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Rattle&Hum

First Post - Help Sorting Through Lab Results

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Hello all. 

 

After visiting the doctor for rather non-descript reasons (general fatigue, not feeling well, heartburn, etc.) and a round of labs, the doctor called me to tell me that I tested positive for Celiac Disease and referred me to a local GI specialist.

 

That said, I am a bit confused at the actual resutls of test. Nothing is in out of the negative range, yet the Endomysial Antibody IGA line shows positive with an Abnormal flag. That's all I see here. I'm not sure how to interpret this just yet. All the actual unit measurements are well below a positive threshhold. 

 

I had not restricted gluten in my diet prior to testing, so I am very curious at these findings. Only one thing of note - I am undergoing regular immunotherapy for allergies (seasonal & environmental). I have a visit with my allergist tomorrow to discuss whether or not the allergy shots could elevate the right antibodies in order to trigger a false positive. Is that even likely?

 

For what its worth - I'm an otherwise healthy 36 year-old male who is partial to craft beer (hence the constant presence of gluten in my normal diet). The only other revelation on the lab work was a Vitamin D deficiency.

 

Any insight?       Thank you!

 

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Endomysial antibody is usually pretty specific for celiac, although it does rely on a human looking through a microscope. Unfortunately, Labcorp only says positive or negative and does not give the titer, which would enable you to know if it was a weak positive or a strong positive. (I tried to get my titer from them but couldn't).

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Thanks RMJ. I realize the potential impact but I'm trying to get a sense of how these results might reconcile. It sould seem that the tTG IgA should have been higher, too, as its a more sensitive test.  Is it possible that we are just catching the disease in early stages? I know we won't be able to confirm without an actual biopsy...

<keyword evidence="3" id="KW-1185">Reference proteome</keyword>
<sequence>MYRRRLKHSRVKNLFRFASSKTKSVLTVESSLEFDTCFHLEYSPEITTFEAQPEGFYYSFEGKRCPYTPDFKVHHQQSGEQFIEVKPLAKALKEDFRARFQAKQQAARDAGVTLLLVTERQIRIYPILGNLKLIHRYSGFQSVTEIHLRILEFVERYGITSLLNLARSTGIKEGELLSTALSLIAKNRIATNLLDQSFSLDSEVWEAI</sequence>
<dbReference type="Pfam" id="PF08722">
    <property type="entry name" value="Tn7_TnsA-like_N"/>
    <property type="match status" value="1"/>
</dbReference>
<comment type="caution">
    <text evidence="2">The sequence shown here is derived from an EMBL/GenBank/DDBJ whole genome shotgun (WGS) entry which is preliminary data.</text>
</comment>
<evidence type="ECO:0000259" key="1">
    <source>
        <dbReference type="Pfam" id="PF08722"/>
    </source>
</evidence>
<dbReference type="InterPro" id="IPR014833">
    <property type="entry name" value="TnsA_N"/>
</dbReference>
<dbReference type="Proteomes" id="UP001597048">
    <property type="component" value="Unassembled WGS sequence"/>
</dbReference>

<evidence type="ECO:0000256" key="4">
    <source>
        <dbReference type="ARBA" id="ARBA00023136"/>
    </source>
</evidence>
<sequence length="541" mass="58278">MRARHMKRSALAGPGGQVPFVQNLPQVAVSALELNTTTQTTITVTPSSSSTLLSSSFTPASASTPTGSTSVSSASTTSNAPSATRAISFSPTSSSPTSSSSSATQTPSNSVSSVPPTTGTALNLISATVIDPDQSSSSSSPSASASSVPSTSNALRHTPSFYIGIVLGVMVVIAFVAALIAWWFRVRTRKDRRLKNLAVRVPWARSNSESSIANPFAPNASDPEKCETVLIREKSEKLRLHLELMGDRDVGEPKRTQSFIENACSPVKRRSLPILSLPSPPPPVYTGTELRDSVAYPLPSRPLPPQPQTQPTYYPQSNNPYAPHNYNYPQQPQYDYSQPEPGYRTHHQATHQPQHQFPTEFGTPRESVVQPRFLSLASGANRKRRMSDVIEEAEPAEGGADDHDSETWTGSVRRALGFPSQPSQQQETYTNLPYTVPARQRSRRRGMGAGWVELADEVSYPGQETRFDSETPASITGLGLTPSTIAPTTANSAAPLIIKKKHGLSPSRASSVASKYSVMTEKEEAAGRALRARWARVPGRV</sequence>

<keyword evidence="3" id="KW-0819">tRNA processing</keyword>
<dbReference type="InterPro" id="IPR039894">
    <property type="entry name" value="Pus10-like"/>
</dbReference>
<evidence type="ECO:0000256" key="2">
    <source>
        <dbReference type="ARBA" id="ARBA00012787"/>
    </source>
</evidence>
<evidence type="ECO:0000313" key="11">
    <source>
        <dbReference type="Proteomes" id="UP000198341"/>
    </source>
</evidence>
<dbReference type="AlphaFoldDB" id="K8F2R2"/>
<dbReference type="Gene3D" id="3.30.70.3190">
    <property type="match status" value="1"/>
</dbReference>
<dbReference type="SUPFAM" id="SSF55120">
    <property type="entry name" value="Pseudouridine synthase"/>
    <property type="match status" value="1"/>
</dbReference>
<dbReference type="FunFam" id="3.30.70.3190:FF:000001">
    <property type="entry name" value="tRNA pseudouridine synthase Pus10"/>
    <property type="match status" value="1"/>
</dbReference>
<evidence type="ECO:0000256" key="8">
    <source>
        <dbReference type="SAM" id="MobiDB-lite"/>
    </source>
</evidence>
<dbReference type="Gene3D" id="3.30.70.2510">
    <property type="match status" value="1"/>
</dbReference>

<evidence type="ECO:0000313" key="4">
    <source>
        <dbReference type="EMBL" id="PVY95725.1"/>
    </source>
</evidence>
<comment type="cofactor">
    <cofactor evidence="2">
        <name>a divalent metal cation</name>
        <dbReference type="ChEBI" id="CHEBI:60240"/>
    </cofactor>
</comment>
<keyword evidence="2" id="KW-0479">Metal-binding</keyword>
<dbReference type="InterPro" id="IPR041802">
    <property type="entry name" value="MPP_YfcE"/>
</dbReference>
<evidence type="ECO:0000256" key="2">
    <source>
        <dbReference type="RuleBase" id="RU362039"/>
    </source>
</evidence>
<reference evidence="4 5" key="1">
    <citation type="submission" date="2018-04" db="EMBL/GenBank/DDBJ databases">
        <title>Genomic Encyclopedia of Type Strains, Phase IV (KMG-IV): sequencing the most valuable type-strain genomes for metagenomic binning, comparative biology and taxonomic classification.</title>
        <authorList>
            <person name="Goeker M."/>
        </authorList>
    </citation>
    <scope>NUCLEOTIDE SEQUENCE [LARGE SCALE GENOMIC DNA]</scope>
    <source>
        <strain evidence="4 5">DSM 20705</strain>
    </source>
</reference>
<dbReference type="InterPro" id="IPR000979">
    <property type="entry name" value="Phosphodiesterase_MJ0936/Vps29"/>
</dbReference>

Aside - Isn't it strange that Labcorp wouldn't include the titer in this report?

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It definitely is unusual to have TTG negative and EMA positive. I searched the medical literature and found one paper that suggested it could be early celiac (see section on latent celiac):

http://pmj.bmj.com/content/76/898/466.full

The lab that my doctor now uses doesn't even do the EMA unless the tTG is positive. And it is strange, and very annoying, that Labcorp doesn't give a titer for EMA. I wonder if they even do a titer, or just stop if the 1:10 dilution is positive.

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Welcome to the forum! :)

RMJ gave some very helpful info above.  The best way to get additional pieces to the diagnostic puzzle would to be to go see the GI and get an endoscopy done.  Make sure they get at least 6 biopsies as recommended per the University of Chicago Celiac Disease Center.  That way they don't miss anything as damage can be patchy, and you definitely need something conclusive.  I don't think the allergy shots are known to affect the Celiac bloodwork but it is always good to check with your allergist about that.

 

Also, have your regular doctor pull a total IgG in the meantime to ensure the IgG associated results are not a false negative.  (That is unlikely but with goofy results good to double check)

 

Edit: Spelling :)


I am my husband's "Silly Yak Girl" :)

I was diagnosed with Celiac Disease in January 2013. I also have Lupus and Common Variable Immunodeficiency(CVID) for which I am on IVIG.

Celiac.com - Celiac Disease Board Moderator